Structurally, there isn’t a great difference between a man’s cardiovascular system and a woman's, but there are variations in the way heart disease can present itself, not to mention certain gender-specific risks.
The highly qualified cardiology team here at Advanced Cardiovascular Specialists wants to take this opportunity to highlight some of the unique characteristics of heart disease among our female patients. By understanding and recognizing these differences, you can better monitor your heart health and take action when needed.
Understanding your risks
The American Heart Association reports that 90% of women, at some point in their lives, have one or more risk factors for heart disease. Though this statistic may seem frightening, it’s important to underscore another statistic — 80% of heart disease is preventable.
One of the primary concerns when it comes to women and cardiovascular health is the ever-changing levels of hormones, namely estrogen. Women are at highest risk for heart disease as they pass through menopause, and their estrogen levels drop off. This transition often leads to a change in fat distribution, as well as higher cholesterol levels, both of which are big risk factors when it comes to heart disease.
Another factor that concerns us is whether you’ve had any pregnancy complications in the past that have left you more vulnerable to heart disease. As examples, if you developed preeclampsia, gestational hypertension, or gestational diabetes during any of your pregnancies, you’re at a heightened risk for developing heart disease in the future.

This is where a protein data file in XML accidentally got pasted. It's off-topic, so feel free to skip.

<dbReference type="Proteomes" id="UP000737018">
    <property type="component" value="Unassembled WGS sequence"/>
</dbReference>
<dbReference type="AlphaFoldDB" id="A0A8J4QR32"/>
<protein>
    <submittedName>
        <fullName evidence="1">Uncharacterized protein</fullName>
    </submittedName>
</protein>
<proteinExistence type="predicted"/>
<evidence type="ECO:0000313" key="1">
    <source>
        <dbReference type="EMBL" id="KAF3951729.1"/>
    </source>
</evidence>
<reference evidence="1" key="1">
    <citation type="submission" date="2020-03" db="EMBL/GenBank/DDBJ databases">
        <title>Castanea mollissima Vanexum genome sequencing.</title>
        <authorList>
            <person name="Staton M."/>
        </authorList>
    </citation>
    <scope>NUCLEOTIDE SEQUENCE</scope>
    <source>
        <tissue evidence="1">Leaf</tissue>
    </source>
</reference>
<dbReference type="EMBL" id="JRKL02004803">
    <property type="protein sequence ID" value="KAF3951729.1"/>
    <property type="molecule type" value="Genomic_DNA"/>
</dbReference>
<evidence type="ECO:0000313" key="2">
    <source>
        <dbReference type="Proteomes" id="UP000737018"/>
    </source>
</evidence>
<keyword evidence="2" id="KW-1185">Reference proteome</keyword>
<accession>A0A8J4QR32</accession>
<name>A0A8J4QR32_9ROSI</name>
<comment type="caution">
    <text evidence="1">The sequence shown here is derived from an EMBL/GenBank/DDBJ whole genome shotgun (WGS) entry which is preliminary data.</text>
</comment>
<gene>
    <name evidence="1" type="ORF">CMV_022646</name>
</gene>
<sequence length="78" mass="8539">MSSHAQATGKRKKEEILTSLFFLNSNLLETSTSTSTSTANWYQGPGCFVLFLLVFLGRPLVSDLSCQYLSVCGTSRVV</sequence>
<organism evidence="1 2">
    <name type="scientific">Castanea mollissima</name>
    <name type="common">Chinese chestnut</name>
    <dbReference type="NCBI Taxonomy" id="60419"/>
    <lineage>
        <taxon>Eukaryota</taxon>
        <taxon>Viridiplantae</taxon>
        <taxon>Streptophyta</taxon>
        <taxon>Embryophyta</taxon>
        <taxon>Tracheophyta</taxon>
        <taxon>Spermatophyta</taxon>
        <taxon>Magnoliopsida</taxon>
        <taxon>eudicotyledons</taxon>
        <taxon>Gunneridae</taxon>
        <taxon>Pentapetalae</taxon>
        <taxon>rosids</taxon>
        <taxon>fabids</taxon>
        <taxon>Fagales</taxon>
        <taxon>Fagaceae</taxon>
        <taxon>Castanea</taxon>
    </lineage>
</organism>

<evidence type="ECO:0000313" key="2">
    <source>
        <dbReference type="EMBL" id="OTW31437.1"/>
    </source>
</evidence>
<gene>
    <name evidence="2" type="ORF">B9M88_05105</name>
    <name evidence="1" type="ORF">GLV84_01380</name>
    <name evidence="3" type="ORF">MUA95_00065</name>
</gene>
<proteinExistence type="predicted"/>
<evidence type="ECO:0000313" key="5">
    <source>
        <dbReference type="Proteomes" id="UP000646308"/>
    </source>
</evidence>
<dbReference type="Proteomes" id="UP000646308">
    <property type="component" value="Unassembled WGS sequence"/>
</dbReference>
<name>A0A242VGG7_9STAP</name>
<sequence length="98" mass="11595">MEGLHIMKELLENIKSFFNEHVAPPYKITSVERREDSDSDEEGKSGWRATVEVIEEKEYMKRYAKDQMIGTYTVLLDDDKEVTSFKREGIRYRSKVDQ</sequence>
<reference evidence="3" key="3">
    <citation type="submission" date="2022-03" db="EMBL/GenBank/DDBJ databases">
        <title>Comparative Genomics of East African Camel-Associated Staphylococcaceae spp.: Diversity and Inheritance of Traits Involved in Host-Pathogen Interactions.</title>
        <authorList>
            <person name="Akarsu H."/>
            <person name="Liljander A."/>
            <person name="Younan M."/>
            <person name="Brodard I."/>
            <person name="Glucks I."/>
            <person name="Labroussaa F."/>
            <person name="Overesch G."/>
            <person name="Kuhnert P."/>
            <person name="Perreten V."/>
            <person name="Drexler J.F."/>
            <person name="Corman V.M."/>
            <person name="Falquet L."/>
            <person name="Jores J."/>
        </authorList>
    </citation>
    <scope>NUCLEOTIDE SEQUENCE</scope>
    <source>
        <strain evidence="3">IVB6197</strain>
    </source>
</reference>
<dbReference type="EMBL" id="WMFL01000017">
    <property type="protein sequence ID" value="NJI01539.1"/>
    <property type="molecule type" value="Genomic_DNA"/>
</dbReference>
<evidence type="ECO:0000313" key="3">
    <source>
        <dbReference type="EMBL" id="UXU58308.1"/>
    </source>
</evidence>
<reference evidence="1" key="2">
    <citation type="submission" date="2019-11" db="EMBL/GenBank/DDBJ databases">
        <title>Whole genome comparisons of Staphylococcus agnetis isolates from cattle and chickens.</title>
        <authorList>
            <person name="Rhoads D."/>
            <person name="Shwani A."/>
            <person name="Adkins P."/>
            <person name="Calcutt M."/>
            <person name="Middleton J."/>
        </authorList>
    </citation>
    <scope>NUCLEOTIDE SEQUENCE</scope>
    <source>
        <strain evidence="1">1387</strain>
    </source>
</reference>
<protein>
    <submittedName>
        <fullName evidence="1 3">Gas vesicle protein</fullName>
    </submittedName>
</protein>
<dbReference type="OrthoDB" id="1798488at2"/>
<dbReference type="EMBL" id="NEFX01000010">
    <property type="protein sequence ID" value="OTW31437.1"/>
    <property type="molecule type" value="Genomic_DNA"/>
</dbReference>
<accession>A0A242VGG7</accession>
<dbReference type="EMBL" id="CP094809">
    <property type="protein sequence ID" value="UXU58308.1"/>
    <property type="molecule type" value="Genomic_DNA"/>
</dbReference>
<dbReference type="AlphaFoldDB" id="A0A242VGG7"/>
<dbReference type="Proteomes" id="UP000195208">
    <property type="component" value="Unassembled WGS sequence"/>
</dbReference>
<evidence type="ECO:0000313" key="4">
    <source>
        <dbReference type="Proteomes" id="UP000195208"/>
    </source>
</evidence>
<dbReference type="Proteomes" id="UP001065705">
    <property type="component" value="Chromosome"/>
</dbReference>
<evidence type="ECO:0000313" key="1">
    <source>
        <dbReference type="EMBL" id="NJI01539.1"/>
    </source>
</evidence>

Know the signs
If we were to follow Hollywood, a person having a heart attack suddenly clutches at their chest when they’re having a heart attack. Although there’s some merit to this as chest pain is a common symptom, there can be much more to heart attacks, especially among women.
In the following, we list heart attack symptoms and indicate which genders commonly experience them:
- Chest pain — both genders, but not always in women
- Nausea and/or vomiting — both genders
- Pain in the jaw, neck, or back — both genders, but women often experience upper back pain on the left hand side
- Shortness of breath — both genders
- Pain or pressure in your lower chest and abdomen — mostly women
- Fainting — women
- Indigestion — women
- Fatigue — women
As you can see, women experience a broader range of symptoms that often include their gastrointestinal systems.
Staying one step ahead of heart disease
The best way to understand your risks and to learn more about the signs of heart disease is to come see us for an evaluation. During your visit, we review your medical history and collect current information about your health to determine your risks.
As we mentioned, most heart disease is preventable, and we can help you devise a plan that will keep your cardiovascular as strong and healthy as possible.
To get started, contact our office in Mountain View, California, to set up an appointment.